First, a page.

All this change is driving change within ICANN—and creating a wonderful opportunity for portfolio managers.

ICANN needs to focus on strategic goals, which need to tie back to its charter. A strong portfolio manager should be able to assist the new CEO in pursuing and achieving strategic alignment. The portfolio manager will focus country representatives and those that work within ICANN to ensure that projects and programs meet a strategic need.

The organization may require more than one portfolio manager. There may be one master portfolio with several sub-portfolios focusing on specific strategies or goals. Alternatively, there may be several portfolios reporting straight into the C-suite.

The new CEO and other executives will provide strategic direction, and the portfolio manager should have their ear. While executives resolve strategic issues and travel to give presentations, work with governments and testify before government agencies, the portfolio manager is focused on driving strategic initiatives to the finish line.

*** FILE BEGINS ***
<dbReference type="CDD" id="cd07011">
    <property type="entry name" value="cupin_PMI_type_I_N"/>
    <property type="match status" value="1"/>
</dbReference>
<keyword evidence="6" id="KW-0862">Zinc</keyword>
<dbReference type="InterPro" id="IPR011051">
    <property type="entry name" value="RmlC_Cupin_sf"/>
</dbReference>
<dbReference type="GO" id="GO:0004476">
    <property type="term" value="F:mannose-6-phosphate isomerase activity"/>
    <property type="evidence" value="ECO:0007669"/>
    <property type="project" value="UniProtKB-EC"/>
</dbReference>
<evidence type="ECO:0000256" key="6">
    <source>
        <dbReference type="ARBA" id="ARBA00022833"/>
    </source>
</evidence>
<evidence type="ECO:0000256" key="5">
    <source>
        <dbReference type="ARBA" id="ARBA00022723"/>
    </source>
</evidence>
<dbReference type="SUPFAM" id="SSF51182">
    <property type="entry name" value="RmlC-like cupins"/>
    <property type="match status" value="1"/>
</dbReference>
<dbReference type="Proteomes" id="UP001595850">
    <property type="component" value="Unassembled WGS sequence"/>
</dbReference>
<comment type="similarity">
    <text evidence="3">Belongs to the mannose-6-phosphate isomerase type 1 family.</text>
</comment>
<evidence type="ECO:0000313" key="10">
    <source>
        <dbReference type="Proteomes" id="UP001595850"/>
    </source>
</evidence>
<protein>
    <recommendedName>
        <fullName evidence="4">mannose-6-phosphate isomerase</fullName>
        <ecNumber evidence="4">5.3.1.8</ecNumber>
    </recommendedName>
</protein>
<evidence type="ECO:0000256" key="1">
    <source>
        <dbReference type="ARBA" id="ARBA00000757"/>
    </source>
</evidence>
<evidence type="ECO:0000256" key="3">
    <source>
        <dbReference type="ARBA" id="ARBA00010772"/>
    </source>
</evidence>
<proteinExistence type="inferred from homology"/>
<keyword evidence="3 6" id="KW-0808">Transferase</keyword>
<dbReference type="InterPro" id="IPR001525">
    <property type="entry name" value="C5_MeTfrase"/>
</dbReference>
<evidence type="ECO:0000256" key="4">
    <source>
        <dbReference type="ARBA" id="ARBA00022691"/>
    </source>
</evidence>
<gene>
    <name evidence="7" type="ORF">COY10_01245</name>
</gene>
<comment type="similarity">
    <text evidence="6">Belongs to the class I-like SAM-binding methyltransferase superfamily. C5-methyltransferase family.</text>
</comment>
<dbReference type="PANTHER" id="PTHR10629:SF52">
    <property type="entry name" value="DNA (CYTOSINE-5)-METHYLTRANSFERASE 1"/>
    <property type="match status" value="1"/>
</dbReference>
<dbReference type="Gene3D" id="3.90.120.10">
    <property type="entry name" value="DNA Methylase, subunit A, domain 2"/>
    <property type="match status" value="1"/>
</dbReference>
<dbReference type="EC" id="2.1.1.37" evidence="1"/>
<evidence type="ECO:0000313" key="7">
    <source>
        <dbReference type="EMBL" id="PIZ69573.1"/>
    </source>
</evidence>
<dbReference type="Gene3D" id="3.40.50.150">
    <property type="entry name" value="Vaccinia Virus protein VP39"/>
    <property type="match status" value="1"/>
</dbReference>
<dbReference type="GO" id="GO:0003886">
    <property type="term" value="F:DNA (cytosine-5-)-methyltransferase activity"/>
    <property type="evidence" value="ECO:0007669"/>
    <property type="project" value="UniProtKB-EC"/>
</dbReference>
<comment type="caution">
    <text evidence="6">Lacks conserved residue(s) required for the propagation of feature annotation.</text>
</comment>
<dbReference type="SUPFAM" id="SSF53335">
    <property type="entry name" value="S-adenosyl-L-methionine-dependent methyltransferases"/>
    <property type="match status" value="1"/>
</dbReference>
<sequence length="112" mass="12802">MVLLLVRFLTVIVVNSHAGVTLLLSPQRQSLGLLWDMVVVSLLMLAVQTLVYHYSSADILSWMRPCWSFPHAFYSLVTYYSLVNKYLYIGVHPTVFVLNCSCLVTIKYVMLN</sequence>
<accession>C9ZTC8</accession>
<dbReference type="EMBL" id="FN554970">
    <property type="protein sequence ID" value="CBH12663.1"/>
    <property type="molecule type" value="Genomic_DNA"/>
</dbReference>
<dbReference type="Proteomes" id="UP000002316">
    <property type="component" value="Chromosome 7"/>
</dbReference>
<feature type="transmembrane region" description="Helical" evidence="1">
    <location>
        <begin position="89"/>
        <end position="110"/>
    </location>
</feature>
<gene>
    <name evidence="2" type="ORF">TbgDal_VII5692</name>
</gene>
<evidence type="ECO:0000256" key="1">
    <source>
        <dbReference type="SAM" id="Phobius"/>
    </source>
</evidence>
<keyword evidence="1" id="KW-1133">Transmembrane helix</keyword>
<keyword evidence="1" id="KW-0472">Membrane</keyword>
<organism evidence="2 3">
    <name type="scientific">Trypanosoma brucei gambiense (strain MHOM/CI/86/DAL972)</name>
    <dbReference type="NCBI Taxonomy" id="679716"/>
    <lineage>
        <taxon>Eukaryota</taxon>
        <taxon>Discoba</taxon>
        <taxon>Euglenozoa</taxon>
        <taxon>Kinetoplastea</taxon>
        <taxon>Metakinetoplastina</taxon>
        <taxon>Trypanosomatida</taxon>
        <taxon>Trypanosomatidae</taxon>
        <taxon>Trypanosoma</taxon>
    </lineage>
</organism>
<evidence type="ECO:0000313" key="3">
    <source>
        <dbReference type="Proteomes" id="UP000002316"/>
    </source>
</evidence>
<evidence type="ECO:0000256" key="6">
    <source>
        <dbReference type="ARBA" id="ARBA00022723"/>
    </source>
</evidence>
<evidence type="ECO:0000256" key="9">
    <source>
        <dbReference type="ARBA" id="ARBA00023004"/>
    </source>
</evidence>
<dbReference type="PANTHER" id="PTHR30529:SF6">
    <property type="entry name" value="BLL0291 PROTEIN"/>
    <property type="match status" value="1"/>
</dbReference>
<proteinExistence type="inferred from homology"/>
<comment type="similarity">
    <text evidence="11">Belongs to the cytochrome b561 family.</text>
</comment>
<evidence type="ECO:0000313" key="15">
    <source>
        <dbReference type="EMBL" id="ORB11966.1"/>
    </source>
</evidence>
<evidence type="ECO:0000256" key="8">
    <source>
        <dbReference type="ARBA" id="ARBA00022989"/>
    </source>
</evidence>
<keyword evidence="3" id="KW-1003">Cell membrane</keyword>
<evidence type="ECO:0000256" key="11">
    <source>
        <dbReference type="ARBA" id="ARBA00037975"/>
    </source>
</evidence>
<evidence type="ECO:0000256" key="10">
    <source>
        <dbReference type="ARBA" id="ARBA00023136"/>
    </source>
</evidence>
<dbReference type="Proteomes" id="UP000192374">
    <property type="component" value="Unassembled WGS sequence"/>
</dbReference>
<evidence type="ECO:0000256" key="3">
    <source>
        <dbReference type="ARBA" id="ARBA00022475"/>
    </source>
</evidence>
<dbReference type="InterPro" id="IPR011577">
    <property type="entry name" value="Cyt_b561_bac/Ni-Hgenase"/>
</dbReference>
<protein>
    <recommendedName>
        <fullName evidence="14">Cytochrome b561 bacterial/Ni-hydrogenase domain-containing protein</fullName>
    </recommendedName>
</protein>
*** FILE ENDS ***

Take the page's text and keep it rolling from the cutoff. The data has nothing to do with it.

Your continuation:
The portfolio manager is the person at the helm turning strategic goals into results while making course adjustments when necessary. This is accomplished with a healthy governance structure, an understanding of the industry and environmental factors, and constant communication with the C-suite sponsor and major stakeholders.

I’ve focused on ICANN here, but this scenario is largely true for many organizations operating in the dynamic IT and telecommunications industries. The CEO and other executives' suite collectively serve as the captain, while the portfolio manager provides guidance to maintain a healthy bottom line while still achieving the organization’s strategic objectives.

 

 

 

Posted by Wanda Curlee on: July 17, 2015 08:23 AM | Permalink | Comments (2)

The Internet of Things and the Future of Project Management

By Wanda Curlee